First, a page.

Commercial optical systems such as Vicon (reflective markers) or Optitrak (active markers) are often considered as a ‘standard’ in human movement analysis. Although these systems provide accurate position information, there are some important limitations. The most important factors are the high costs, occlusion problems and limited measurement volume. The use of a specialized laboratory with fixed equipment impedes many applications, like monitoring of daily life activities, control of prosthetics or assessment of workload in ergonomic studies. In the past few years, the health care system trend toward early discharge to monitor and train patients in their own environment. This has promoted a large development of non-invasive portable and wearable systems. Inertial sensors have been successfully applied for such clinical measurements outside the lab. Moreover, it has opened many possibilities to capture motion data for athletes or animation purposes without the need for a studio.
The orientation obtained by present-day micromachined gyroscopes typically shows an increasing error of degrees per minute. For accurate and drift free orientation estimation Xsens has developed an algorithm to combine the signals from 3D gyroscopes, accelerometers and magnetometers. Accelerometers are used to determine the direction of the local vertical by sensing acceleration due to gravity. Magnetic sensors provide stability in the horizontal plane by sensing the direction of the earth magnetic field like a compass. Data from these complementary sensors are used to eliminate drift by continuous correction of the orientation obtained by angular rate sensor data. This combination is also known as an attitude and heading reference system (AHRS).
For human motion tracking, the inertial motion trackers are placed on each body segment to be tracked. The inertial motion trackers give absolute orientation estimates which are also used to calculate the 3D linear accelerations in world coordinates which in turn give translation estimates of the body segments. Since the rotation from sensor to body segment and its position with respect to the axes of rotation are initially unknown, a calibration procedure is necessary. An advanced articulated body model constraints the movements of segments with respect to each other and eliminates any integration drift.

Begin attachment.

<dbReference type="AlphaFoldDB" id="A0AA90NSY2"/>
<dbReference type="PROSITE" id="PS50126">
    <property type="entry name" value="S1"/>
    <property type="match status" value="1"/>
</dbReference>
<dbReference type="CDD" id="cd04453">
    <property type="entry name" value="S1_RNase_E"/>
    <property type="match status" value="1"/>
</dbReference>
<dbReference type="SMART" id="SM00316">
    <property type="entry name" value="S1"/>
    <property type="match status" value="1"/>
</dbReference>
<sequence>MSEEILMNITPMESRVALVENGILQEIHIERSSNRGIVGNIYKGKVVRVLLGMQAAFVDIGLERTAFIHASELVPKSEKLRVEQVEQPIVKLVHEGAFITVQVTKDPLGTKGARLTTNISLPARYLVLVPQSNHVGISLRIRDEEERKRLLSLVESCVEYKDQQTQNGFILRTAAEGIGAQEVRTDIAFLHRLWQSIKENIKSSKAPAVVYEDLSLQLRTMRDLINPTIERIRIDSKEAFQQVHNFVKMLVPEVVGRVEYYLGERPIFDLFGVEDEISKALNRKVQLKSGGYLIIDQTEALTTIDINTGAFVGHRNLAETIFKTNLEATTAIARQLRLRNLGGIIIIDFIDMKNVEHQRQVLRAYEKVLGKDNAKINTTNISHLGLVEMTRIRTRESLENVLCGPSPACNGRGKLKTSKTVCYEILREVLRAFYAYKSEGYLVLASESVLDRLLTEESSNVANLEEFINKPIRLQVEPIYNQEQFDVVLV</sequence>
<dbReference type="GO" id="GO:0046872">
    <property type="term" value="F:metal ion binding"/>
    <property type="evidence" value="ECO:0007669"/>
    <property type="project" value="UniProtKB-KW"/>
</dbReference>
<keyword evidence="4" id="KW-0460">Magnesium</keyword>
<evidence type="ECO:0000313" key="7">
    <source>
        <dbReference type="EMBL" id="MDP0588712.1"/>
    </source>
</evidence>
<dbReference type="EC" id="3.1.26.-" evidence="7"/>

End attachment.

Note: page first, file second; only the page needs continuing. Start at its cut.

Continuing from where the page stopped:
A single axis accelerometer consists of a mass, suspended by a spring in a housing. Springs (within their linear region) are governed by a physical principle known as Hooke’s law. Hooke’s law states that a spring will exhibit a restoring force which is proportional to the amount it has been expanded or compressed. Specifically, F = kx, where k is the constant of proportionality between displacement x and force F. The other important physical principle is that of Newton’s second law of motion which states that a force operating on a mass which is accelerated will exhibit a force with a magnitude F = ma. This force causes the mass to either compress or expand the spring under the constraint that F = ma = kx. Hence an acceleration a will cause the mass to be displaced by x = ma/k or, if we observe a displacement of x, we know the mass has undergone an acceleration of a = kx/m. In this way, the problem of measuring acceleration has been turned into one of measuring the displacement of a mass connected to a spring. In order to measure multiple axes of acceleration, this system needs to be duplicated along each of the required axes.
Gyroscopes are instruments that are used to measure angular motion. There are two broad categories: (1) mechanical gyroscopes and (2) optical gyroscopes. Within both of these categories, there are many different types available. The first mechanical gyroscope was built by Foucault in 1852, as a gimbaled wheel that stayed fixed in space due to angular momentum while the platform rotated around it. Mechanical gyroscopes operate on the basis of conservation of angular momentum by sensing the change in direction of an angular momentum. According to Newton’s second law, the angular momentum of a body will remain unchanged unless it is acted upon by a torque. The fundamental equation describing the behavior of the gyroscope is: